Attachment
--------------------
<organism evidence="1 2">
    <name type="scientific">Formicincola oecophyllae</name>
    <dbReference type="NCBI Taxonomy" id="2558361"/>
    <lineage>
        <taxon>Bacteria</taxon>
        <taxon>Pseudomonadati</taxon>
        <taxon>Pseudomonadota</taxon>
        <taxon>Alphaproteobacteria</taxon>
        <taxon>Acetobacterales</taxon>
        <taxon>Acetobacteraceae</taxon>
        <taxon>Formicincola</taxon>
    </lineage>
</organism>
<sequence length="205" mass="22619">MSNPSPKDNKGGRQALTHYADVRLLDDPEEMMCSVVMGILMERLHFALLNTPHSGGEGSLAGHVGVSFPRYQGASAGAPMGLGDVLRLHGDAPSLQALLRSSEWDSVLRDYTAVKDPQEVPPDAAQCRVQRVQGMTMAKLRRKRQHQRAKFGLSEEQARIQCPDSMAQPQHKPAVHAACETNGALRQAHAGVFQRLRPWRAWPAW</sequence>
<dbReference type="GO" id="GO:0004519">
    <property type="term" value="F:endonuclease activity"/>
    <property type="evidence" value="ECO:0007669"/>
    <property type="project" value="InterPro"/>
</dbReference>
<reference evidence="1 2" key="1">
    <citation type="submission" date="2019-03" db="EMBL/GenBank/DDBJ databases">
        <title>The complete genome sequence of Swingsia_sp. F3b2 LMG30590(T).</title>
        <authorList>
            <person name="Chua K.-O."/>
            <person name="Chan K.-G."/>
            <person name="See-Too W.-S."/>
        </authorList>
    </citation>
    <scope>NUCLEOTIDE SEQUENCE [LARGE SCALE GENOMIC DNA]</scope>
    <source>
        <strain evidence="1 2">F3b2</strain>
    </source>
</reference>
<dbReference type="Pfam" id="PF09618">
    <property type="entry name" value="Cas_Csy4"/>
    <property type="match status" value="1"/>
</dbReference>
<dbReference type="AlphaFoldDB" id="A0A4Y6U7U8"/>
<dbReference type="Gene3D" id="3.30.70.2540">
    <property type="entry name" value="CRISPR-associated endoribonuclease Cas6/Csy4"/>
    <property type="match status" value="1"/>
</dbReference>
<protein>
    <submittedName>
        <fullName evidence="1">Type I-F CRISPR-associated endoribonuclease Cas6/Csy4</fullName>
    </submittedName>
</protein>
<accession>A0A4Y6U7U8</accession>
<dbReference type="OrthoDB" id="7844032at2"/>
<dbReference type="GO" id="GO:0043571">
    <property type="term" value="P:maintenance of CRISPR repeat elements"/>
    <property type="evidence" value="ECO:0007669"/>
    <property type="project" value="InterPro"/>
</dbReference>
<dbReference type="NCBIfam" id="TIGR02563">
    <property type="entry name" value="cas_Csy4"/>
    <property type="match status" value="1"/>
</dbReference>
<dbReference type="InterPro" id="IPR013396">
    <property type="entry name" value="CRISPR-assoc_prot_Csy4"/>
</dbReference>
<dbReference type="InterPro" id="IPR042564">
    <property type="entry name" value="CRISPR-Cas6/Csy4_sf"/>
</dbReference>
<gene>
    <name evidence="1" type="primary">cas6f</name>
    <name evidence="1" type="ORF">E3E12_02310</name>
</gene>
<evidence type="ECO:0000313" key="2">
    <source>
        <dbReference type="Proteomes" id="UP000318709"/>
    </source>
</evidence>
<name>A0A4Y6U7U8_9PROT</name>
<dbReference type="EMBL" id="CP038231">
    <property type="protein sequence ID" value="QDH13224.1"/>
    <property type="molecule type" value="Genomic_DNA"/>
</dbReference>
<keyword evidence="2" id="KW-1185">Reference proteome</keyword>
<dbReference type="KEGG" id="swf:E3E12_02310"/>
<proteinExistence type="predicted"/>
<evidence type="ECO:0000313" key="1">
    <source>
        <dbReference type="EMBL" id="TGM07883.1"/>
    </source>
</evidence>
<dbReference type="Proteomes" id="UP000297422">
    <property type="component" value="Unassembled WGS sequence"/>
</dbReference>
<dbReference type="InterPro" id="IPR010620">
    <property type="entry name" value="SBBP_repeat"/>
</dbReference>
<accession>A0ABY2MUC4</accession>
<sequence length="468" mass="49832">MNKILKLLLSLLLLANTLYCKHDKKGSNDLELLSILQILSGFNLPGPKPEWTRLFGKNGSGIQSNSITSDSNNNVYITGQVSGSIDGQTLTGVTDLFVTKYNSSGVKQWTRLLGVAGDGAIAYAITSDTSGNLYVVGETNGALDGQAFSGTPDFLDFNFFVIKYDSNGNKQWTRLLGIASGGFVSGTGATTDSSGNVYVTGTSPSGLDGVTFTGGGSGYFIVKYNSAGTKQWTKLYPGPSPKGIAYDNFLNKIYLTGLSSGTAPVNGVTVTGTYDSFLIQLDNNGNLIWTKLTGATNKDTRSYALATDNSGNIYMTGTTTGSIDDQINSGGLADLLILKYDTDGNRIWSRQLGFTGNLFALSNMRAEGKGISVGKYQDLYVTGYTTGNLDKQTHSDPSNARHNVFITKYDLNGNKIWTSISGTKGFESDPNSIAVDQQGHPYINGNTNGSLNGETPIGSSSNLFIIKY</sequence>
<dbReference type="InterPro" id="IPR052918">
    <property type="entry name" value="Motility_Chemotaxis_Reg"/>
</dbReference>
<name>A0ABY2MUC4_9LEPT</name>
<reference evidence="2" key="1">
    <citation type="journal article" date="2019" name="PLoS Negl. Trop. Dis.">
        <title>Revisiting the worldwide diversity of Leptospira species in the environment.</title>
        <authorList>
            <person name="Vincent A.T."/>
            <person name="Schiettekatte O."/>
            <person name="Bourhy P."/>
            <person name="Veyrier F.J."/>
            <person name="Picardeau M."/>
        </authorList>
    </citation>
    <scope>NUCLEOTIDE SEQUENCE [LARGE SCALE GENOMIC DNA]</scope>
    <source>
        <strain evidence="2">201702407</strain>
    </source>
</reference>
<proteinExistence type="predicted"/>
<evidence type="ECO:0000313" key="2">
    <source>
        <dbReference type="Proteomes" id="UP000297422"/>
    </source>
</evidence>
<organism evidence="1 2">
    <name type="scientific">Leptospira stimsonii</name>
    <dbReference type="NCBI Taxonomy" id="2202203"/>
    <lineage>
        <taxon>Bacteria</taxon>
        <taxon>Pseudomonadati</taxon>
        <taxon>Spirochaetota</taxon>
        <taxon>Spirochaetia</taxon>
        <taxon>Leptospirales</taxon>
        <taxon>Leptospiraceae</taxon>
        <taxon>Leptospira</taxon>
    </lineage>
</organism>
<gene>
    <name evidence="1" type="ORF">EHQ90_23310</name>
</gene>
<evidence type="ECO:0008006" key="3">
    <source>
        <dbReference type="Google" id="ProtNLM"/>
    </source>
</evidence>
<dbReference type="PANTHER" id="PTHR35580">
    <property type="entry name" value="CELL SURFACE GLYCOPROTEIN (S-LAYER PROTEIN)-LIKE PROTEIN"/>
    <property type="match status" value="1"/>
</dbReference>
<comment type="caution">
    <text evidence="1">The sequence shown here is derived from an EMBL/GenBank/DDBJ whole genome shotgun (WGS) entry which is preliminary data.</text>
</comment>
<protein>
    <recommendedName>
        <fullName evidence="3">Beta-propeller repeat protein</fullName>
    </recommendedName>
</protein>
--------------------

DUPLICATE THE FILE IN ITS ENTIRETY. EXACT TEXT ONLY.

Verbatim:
<organism evidence="1 2">
    <name type="scientific">Formicincola oecophyllae</name>
    <dbReference type="NCBI Taxonomy" id="2558361"/>
    <lineage>
        <taxon>Bacteria</taxon>
        <taxon>Pseudomonadati</taxon>
        <taxon>Pseudomonadota</taxon>
        <taxon>Alphaproteobacteria</taxon>
        <taxon>Acetobacterales</taxon>
        <taxon>Acetobacteraceae</taxon>
        <taxon>Formicincola</taxon>
    </lineage>
</organism>
<sequence length="205" mass="22619">MSNPSPKDNKGGRQALTHYADVRLLDDPEEMMCSVVMGILMERLHFALLNTPHSGGEGSLAGHVGVSFPRYQGASAGAPMGLGDVLRLHGDAPSLQALLRSSEWDSVLRDYTAVKDPQEVPPDAAQCRVQRVQGMTMAKLRRKRQHQRAKFGLSEEQARIQCPDSMAQPQHKPAVHAACETNGALRQAHAGVFQRLRPWRAWPAW</sequence>
<dbReference type="GO" id="GO:0004519">
    <property type="term" value="F:endonuclease activity"/>
    <property type="evidence" value="ECO:0007669"/>
    <property type="project" value="InterPro"/>
</dbReference>
<reference evidence="1 2" key="1">
    <citation type="submission" date="2019-03" db="EMBL/GenBank/DDBJ databases">
        <title>The complete genome sequence of Swingsia_sp. F3b2 LMG30590(T).</title>
        <authorList>
            <person name="Chua K.-O."/>
            <person name="Chan K.-G."/>
            <person name="See-Too W.-S."/>
        </authorList>
    </citation>
    <scope>NUCLEOTIDE SEQUENCE [LARGE SCALE GENOMIC DNA]</scope>
    <source>
        <strain evidence="1 2">F3b2</strain>
    </source>
</reference>
<dbReference type="Pfam" id="PF09618">
    <property type="entry name" value="Cas_Csy4"/>
    <property type="match status" value="1"/>
</dbReference>
<dbReference type="AlphaFoldDB" id="A0A4Y6U7U8"/>
<dbReference type="Gene3D" id="3.30.70.2540">
    <property type="entry name" value="CRISPR-associated endoribonuclease Cas6/Csy4"/>
    <property type="match status" value="1"/>
</dbReference>
<protein>
    <submittedName>
        <fullName evidence="1">Type I-F CRISPR-associated endoribonuclease Cas6/Csy4</fullName>
    </submittedName>
</protein>
<accession>A0A4Y6U7U8</accession>
<dbReference type="OrthoDB" id="7844032at2"/>
<dbReference type="GO" id="GO:0043571">
    <property type="term" value="P:maintenance of CRISPR repeat elements"/>
    <property type="evidence" value="ECO:0007669"/>
    <property type="project" value="InterPro"/>
</dbReference>
<dbReference type="NCBIfam" id="TIGR02563">
    <property type="entry name" value="cas_Csy4"/>
    <property type="match status" value="1"/>
</dbReference>
<dbReference type="InterPro" id="IPR013396">
    <property type="entry name" value="CRISPR-assoc_prot_Csy4"/>
</dbReference>
<dbReference type="InterPro" id="IPR042564">
    <property type="entry name" value="CRISPR-Cas6/Csy4_sf"/>
</dbReference>
<gene>
    <name evidence="1" type="primary">cas6f</name>
    <name evidence="1" type="ORF">E3E12_02310</name>
</gene>
<evidence type="ECO:0000313" key="2">
    <source>
        <dbReference type="Proteomes" id="UP000318709"/>
    </source>
</evidence>
<name>A0A4Y6U7U8_9PROT</name>
<dbReference type="EMBL" id="CP038231">
    <property type="protein sequence ID" value="QDH13224.1"/>
    <property type="molecule type" value="Genomic_DNA"/>
</dbReference>
<keyword evidence="2" id="KW-1185">Reference proteome</keyword>
<dbReference type="KEGG" id="swf:E3E12_02310"/>
<proteinExistence type="predicted"/>
<evidence type="ECO:0000313" key="1">
    <source>
        <dbReference type="EMBL" id="TGM07883.1"/>
    </source>
</evidence>
<dbReference type="Proteomes" id="UP000297422">
    <property type="component" value="Unassembled WGS sequence"/>
</dbReference>
<dbReference type="InterPro" id="IPR010620">
    <property type="entry name" value="SBBP_repeat"/>
</dbReference>
<accession>A0ABY2MUC4</accession>
<sequence length="468" mass="49832">MNKILKLLLSLLLLANTLYCKHDKKGSNDLELLSILQILSGFNLPGPKPEWTRLFGKNGSGIQSNSITSDSNNNVYITGQVSGSIDGQTLTGVTDLFVTKYNSSGVKQWTRLLGVAGDGAIAYAITSDTSGNLYVVGETNGALDGQAFSGTPDFLDFNFFVIKYDSNGNKQWTRLLGIASGGFVSGTGATTDSSGNVYVTGTSPSGLDGVTFTGGGSGYFIVKYNSAGTKQWTKLYPGPSPKGIAYDNFLNKIYLTGLSSGTAPVNGVTVTGTYDSFLIQLDNNGNLIWTKLTGATNKDTRSYALATDNSGNIYMTGTTTGSIDDQINSGGLADLLILKYDTDGNRIWSRQLGFTGNLFALSNMRAEGKGISVGKYQDLYVTGYTTGNLDKQTHSDPSNARHNVFITKYDLNGNKIWTSISGTKGFESDPNSIAVDQQGHPYINGNTNGSLNGETPIGSSSNLFIIKY</sequence>
<dbReference type="InterPro" id="IPR052918">
    <property type="entry name" value="Motility_Chemotaxis_Reg"/>
</dbReference>
<name>A0ABY2MUC4_9LEPT</name>
<reference evidence="2" key="1">
    <citation type="journal article" date="2019" name="PLoS Negl. Trop. Dis.">
        <title>Revisiting the worldwide diversity of Leptospira species in the environment.</title>
        <authorList>
            <person name="Vincent A.T."/>
            <person name="Schiettekatte O."/>
            <person name="Bourhy P."/>
            <person name="Veyrier F.J."/>
            <person name="Picardeau M."/>
        </authorList>
    </citation>
    <scope>NUCLEOTIDE SEQUENCE [LARGE SCALE GENOMIC DNA]</scope>
    <source>
        <strain evidence="2">201702407</strain>
    </source>
</reference>
<proteinExistence type="predicted"/>
<evidence type="ECO:0000313" key="2">
    <source>
        <dbReference type="Proteomes" id="UP000297422"/>
    </source>
</evidence>
<organism evidence="1 2">
    <name type="scientific">Leptospira stimsonii</name>
    <dbReference type="NCBI Taxonomy" id="2202203"/>
    <lineage>
        <taxon>Bacteria</taxon>
        <taxon>Pseudomonadati</taxon>
        <taxon>Spirochaetota</taxon>
        <taxon>Spirochaetia</taxon>
        <taxon>Leptospirales</taxon>
        <taxon>Leptospiraceae</taxon>
        <taxon>Leptospira</taxon>
    </lineage>
</organism>
<gene>
    <name evidence="1" type="ORF">EHQ90_23310</name>
</gene>
<evidence type="ECO:0008006" key="3">
    <source>
        <dbReference type="Google" id="ProtNLM"/>
    </source>
</evidence>
<dbReference type="PANTHER" id="PTHR35580">
    <property type="entry name" value="CELL SURFACE GLYCOPROTEIN (S-LAYER PROTEIN)-LIKE PROTEIN"/>
    <property type="match status" value="1"/>
</dbReference>
<comment type="caution">
    <text evidence="1">The sequence shown here is derived from an EMBL/GenBank/DDBJ whole genome shotgun (WGS) entry which is preliminary data.</text>
</comment>
<protein>
    <recommendedName>
        <fullName evidence="3">Beta-propeller repeat protein</fullName>
    </recommendedName>
</protein>